Armored scales are significant pests of landscape trees and shrubs. Many blend into the bark of infested trees and shrubs, but a few are very distinct. All are difficult to control because of the waxy covering over the adults and the importance of precise timing to control the vulnerable crawler stage.
Types of Armored Scales
Pine Needle Scale
An abundance of pale pine needle scales (Figure 1) gives infested trees a gray cast. Mugho and Scots pine are commonly attacked, but nearly all needle-bearing conifers can become infested. Sap removal by these insects can cause yellow, stunted needles, and poor growth. Heavy infestations may kill branches and, in some cases, entire trees. There are two generations each year.
Euonymus scales (Figure 2) can form crusts over leaves and twigs on Euonymus, Pachysandra, and bittersweet (Celastrus). Female coverings are dark brown to gray and somewhat pear-shaped. The white coverings of males are distinctly smaller and narrower. Moderately to heavily infested plants grow very slowly, if at all. Yellow spots may appear on the foliage; heavy infestations can cause branch dieback and may even kill some plants. There are two generations each year.
Gloomy scale (Figure 3) is a particularly widespread and damaging scale on red, silver, and Freeman maples. The female is protected under a 1/8” diameter grey covering that blends into the bark and often goes unnoticed until infestations become quite heavy. There is one generation each year, but crawlers can be active over a long period of time.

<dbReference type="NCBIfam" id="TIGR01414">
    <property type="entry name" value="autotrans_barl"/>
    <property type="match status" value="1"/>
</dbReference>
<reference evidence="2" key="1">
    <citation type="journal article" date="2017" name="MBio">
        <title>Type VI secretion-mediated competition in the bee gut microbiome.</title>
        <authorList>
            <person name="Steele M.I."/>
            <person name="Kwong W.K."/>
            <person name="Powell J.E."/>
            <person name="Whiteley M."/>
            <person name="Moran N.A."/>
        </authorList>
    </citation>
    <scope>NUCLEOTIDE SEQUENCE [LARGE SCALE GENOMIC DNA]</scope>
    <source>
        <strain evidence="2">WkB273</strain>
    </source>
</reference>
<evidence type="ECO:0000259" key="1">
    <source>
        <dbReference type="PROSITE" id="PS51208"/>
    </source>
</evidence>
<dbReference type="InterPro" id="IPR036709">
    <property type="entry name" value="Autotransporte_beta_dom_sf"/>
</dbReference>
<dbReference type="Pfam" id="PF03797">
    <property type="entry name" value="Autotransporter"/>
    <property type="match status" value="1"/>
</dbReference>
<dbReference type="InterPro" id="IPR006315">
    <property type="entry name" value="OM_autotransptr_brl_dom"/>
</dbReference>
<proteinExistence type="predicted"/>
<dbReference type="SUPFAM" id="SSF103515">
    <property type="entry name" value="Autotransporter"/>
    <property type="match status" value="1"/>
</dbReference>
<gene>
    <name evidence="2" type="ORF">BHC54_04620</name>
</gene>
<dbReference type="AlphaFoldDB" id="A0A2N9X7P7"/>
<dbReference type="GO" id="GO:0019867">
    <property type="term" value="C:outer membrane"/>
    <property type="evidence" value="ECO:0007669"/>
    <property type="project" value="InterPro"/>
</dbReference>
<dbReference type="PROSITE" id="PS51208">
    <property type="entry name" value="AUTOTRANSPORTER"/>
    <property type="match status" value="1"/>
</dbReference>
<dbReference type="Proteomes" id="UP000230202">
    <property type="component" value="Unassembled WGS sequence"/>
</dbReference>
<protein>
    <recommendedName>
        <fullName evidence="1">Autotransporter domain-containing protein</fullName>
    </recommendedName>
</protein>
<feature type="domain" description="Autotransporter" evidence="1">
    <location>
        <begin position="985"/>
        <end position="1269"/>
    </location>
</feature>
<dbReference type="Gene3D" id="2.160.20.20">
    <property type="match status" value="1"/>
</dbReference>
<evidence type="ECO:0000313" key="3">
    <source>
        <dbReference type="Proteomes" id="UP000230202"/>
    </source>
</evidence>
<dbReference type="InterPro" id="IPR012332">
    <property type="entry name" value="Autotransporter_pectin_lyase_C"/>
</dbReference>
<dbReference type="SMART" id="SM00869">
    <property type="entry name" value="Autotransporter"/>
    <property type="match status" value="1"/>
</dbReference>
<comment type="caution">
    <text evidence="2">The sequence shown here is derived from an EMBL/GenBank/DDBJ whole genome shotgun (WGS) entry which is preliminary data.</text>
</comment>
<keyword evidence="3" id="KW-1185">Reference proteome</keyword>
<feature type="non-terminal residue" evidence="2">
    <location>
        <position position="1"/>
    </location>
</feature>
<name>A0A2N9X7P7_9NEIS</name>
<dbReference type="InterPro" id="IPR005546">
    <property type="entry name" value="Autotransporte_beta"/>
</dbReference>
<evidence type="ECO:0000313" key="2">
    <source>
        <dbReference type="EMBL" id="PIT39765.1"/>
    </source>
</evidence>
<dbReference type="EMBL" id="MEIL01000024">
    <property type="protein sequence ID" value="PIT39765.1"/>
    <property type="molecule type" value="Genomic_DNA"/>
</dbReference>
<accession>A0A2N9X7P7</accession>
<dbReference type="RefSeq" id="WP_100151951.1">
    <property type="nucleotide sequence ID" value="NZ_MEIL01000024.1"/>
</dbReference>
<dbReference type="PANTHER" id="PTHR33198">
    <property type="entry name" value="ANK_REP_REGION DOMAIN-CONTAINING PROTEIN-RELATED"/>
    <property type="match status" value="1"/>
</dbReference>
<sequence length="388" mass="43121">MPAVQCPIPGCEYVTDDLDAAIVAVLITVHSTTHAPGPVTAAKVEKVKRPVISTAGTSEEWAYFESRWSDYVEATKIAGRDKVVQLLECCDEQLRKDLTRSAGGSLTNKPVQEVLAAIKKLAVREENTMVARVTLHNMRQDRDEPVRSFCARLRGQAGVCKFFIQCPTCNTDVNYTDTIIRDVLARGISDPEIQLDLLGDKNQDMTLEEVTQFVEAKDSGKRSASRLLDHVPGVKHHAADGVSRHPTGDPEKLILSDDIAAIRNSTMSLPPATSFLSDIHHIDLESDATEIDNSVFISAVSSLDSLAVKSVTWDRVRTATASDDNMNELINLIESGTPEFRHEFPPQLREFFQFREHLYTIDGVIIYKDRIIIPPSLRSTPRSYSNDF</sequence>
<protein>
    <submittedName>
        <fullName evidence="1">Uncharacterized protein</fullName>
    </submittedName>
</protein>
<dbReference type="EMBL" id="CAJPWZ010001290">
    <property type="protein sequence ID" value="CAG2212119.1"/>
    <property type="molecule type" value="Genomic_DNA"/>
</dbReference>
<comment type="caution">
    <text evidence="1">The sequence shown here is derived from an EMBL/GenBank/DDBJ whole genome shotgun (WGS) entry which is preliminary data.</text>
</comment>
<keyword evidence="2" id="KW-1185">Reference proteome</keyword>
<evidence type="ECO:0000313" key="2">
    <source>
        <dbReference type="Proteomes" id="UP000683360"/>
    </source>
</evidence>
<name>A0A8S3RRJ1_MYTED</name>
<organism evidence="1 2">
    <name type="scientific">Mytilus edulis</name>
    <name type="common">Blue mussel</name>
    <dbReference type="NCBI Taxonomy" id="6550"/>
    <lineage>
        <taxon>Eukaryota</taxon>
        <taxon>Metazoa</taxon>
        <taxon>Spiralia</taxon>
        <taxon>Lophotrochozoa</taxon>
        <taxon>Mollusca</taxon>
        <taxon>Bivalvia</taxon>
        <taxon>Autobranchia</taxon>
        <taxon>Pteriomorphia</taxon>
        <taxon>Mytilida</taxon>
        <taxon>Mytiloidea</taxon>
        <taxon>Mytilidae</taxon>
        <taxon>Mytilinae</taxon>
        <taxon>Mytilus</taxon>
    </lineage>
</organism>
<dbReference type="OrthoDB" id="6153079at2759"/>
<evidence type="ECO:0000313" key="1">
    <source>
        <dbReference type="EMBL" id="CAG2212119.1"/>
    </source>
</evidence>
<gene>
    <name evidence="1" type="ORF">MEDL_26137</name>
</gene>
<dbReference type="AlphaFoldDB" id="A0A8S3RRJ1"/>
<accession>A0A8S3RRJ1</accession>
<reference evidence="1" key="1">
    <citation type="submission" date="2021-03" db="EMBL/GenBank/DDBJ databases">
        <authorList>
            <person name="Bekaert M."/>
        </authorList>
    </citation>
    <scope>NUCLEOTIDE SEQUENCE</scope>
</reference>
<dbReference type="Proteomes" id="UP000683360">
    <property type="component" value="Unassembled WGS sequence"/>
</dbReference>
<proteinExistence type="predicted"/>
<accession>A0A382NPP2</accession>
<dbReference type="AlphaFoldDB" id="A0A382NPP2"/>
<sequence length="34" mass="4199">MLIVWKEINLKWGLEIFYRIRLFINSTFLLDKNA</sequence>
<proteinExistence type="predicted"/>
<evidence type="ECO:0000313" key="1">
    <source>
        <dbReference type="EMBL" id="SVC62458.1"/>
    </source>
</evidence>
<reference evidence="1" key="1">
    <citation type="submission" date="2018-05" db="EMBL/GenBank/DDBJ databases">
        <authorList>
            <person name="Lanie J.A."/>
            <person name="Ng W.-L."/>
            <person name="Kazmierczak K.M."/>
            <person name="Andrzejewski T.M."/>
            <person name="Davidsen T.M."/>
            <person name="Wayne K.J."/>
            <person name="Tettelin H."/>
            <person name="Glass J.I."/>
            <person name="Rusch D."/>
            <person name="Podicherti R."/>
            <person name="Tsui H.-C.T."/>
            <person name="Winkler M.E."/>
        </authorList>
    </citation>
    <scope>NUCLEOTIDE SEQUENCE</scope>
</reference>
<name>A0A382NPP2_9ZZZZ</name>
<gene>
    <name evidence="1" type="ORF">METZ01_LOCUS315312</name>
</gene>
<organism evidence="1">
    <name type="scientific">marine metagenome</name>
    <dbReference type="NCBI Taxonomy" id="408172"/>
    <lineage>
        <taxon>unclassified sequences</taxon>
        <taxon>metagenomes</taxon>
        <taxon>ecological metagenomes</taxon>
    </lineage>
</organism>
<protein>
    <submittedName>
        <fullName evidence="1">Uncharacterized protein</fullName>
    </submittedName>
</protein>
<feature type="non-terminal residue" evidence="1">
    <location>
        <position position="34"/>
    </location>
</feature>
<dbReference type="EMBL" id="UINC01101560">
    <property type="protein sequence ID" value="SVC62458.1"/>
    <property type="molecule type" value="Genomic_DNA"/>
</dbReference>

It takes time and a multi-faceted approach to manage armored scales.
Follow standard cultural practices to keep landscape trees and shrubs as healthy as possible. Do not over-fertilize as this can increase scale problems. Water as needed and prune heavily infested shoots or limbs, if practical.
Tiny parasitoid wasps and other beneficial insects can provide some natural control of scales, but the reproductive capacity of scales can outpace the abilities of natural enemies. This leads to ups and downs in scale infestations from season to season. Typically, there is some lag time as beneficial insects respond to increased pest populations.
Dormant oil sprays can help to reduce overwintering scales. Thorough spray coverage is essential so this approach can be limited by tree size. Also, the crusty buildup of overlapping scales can protect some individuals from direct contact of the spray. Check dormant oil labels for rates, precautions on sensitive tree and shrub species, and temperature restrictions.
Contact insecticides can be used to control the vulnerable scale crawlers as they move from under the protective shield of the female’s waxy covering to settle on bark to feed. As with dormant oil sprays, results can be limited by tree size. Crawlers of the three scales discussed above are active in May. Careful monitoring can help to determine when to treat. Exposed sticky surfaces of black electrical tape on infested branches can be used to trap moving crawlers. Insecticidal soap or horticultural oils kill by contact so they help to conserve natural enemies. However, crawler egg hatch occurs over a week or more, so multiple applications may be needed to obtain satisfactory control.
Residual insecticides provide control that may last for a week or more. These have a greater potential impact on beneficial insects, but they may be more effective against moderate to high levels of scale infestation. Pine needle scales and euonymus scales have two generations each year and gloomy scale crawlers are active over many weeks, so multiple sprays may be necessary.
Systemic insecticides containing the active ingredient dinetofuran (Safari) can control armored scales and offer advantages where spray coverage or very high infestation levels are challenges.
By Lee Townsend, Extension Entomologist